Over the years, I’ve heard chief executive officers (CEOs) of companies complain about human resources (HR) and vice versa. I asked the CEO of an HR organization what produces this mutual non-admiration society and what can fix it. As former president and CEO of the Society for Human Resource Management (SHRM), the largest human resources professional organization in the world, Sue Meisinger is in an extraordinarily good position to address these questions.
JATHAN JANOVE: What is the most common complaint CEOs have about HR?
SUE MEISINGER: CEOs often think, “HR doesn’t understand our business, our strategy, our objectives, or our financial picture. HR doesn’t fully appreciate what drives revenue, what affects the overall value of the enterprise, or what’s in a financial statement versus what’s in my budget.”
JJ: What about HR’s complaints of “not getting a seat at the table”?
SM: HR professionals who ask that question miss the point. HR is not entitled to a seat at the table. The people at that table earned their seat with the value they brought to the “conversation” and to the business.
JJ: What advice would you give to an HR professional aspiring to earn that seat?
SM: If you’re new in your role, develop both HR and business literacy. If you have a business or operations background, beef up your knowledge and expertise on the HR side. If your background is in HR only, strive to increase your knowledge of how businesses operate, including your own, and learn to comprehend your company’s financial statements and what impacts them.
JJ: What advice do you have for a long-time, incumbent HR professional who’s frustrated with a lack of respect or inclusion?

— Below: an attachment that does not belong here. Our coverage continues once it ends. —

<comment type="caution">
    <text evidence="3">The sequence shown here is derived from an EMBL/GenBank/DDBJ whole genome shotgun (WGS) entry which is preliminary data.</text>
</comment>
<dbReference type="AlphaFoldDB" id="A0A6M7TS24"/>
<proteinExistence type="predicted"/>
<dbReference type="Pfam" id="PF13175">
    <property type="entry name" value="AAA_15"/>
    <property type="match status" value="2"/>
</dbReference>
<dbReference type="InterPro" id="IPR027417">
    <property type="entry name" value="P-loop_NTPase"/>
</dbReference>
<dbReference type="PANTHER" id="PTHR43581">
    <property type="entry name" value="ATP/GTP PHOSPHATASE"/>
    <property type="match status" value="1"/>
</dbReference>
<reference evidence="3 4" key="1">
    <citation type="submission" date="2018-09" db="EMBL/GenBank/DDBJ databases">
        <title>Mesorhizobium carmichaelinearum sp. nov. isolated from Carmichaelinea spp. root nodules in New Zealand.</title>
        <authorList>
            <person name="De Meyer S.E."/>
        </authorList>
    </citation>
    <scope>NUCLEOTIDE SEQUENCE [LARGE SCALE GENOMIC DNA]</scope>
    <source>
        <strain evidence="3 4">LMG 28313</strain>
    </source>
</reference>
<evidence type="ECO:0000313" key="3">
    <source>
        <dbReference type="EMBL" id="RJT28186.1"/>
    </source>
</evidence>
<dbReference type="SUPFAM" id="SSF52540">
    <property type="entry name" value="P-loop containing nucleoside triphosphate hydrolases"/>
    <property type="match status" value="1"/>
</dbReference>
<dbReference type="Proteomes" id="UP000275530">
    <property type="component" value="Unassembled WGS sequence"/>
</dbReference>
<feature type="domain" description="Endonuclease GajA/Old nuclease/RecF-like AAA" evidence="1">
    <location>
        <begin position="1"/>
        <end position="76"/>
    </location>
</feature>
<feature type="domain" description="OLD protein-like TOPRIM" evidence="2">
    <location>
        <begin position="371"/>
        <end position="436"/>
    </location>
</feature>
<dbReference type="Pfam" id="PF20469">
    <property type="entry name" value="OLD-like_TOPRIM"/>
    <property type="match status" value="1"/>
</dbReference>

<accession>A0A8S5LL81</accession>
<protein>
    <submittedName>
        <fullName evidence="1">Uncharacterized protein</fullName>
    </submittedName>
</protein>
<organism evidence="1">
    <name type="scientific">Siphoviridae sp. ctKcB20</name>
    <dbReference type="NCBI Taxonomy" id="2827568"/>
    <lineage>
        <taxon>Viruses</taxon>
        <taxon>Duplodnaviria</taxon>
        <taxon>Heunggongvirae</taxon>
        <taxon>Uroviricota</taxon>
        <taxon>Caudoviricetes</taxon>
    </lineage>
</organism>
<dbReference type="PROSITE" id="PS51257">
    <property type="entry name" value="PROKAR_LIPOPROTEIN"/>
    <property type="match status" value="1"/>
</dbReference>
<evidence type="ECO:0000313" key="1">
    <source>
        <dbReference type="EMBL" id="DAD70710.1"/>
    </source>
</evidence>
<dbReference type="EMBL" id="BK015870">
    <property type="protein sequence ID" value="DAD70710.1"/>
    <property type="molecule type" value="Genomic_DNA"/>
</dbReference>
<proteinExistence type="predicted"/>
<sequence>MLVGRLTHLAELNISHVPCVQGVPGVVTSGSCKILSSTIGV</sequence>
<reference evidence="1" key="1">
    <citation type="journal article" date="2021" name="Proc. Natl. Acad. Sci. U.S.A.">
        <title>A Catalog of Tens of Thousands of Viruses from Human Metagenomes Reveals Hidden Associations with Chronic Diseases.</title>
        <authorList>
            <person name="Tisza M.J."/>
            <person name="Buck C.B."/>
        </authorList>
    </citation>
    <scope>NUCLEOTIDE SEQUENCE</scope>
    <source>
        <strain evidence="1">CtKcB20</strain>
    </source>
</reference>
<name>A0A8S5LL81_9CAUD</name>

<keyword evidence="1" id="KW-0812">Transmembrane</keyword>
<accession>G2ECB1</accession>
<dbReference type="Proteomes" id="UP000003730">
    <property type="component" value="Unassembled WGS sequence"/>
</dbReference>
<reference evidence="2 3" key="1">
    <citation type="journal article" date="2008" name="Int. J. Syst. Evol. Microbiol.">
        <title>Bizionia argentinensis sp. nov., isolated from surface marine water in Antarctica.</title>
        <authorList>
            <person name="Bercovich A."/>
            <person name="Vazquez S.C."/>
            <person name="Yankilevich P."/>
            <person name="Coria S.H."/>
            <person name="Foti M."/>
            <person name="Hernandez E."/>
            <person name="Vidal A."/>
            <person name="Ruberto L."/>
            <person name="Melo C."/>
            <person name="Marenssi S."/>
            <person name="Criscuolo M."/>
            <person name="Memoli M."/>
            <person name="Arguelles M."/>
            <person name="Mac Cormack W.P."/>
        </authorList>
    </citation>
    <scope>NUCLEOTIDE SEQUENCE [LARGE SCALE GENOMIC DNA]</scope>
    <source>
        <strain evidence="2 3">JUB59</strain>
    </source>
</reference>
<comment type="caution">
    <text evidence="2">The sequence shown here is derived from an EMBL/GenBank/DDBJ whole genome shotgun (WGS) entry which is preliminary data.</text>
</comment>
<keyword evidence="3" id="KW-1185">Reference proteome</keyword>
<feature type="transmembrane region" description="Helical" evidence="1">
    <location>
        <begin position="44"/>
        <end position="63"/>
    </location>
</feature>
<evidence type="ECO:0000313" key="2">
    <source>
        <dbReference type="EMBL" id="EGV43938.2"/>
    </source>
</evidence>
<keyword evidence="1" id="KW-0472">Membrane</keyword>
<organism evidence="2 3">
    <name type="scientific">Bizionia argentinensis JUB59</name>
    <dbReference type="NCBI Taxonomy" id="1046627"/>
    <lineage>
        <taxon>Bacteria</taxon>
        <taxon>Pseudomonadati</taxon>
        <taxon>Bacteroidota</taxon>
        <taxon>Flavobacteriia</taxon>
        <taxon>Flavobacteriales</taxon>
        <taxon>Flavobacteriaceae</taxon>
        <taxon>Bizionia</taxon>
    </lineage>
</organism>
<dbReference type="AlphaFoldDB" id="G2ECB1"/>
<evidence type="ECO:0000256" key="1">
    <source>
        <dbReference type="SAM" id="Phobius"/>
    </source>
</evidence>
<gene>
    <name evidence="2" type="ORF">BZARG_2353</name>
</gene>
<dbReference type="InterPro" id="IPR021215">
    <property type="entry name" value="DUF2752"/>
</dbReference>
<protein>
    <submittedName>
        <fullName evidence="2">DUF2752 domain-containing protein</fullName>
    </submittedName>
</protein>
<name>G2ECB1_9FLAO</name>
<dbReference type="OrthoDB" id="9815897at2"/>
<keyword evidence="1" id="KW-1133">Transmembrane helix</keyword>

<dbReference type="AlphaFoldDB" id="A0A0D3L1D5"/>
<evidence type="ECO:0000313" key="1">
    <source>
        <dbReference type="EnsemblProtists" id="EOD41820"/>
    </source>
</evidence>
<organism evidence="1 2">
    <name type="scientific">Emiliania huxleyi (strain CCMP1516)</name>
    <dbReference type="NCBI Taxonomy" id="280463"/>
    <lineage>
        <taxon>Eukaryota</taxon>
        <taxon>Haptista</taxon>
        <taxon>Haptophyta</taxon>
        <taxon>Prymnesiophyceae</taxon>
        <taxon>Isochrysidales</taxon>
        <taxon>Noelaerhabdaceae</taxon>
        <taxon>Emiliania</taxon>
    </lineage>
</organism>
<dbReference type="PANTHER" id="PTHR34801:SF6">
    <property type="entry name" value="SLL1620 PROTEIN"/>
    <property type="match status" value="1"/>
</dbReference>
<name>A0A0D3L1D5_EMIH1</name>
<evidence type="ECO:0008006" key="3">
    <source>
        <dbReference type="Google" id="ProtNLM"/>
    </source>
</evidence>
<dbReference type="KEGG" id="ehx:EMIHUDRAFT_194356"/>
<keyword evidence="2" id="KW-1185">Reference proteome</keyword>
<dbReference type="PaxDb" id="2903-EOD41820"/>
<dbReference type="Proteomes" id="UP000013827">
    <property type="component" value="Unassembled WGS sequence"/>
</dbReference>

SM: First of all, don’t see it as a problem specific to the HR profession. Look at it as a problem particular to your circumstances. Start with a self assessment. Perhaps you lack knowledge or understanding of the business or perhaps your manner of interacting with co-workers and executives needs improvement. Also, perhaps your CEO and other executives don’t know HR’s true value and need to be educated. Get feedback. Ask executives how you can be more effective. Find out what’s not resonating and what can be improved. Using an outside coach can be very helpful.
JJ: What if despite these efforts, that HR professional still can’t get respect or inclusion?
SM: That HR professional should consider finding another job in an organization that appreciates the importance of HR. Look for leaders with the capacity to understand the potential value HR brings to an organization.
JJ: What is that value?
SM: For many companies, employee compensation represents their biggest expense. CEOs shouldn’t look at it as simply a cost but as an investment in talent. If the CEO views it that way, the opportunity for HR to add value increases dramatically. Empowered HR can provide great value in three ways:
HR can create and implement a human resources business strategy.
HR can align the compensation system with that strategy, i.e., incentivizing behavior needed for organizational success.
HR can provide the human talent currently needed and, through succession planning, the talent needed in the future.
JJ: What else can a CEO do to maximize the value of HR?
SM: CEOs should appreciate the fact that HR is on the front lines. Unlike other departments, everything HR does is personal to every employee. Salary, wages, title, performance feedback, and benefit packages impact each employee personally. This means HR can’t make everyone happy all of the time. Unavoidably, it will encounter criticism and occasionally be the target of anger or recrimination. CEOs should appreciate HR for taking on this tough but necessary role.
In your organization, what’s the relationship between HR and the CEO? Is there room for improvement? If so, Meisinger offers good food for thought.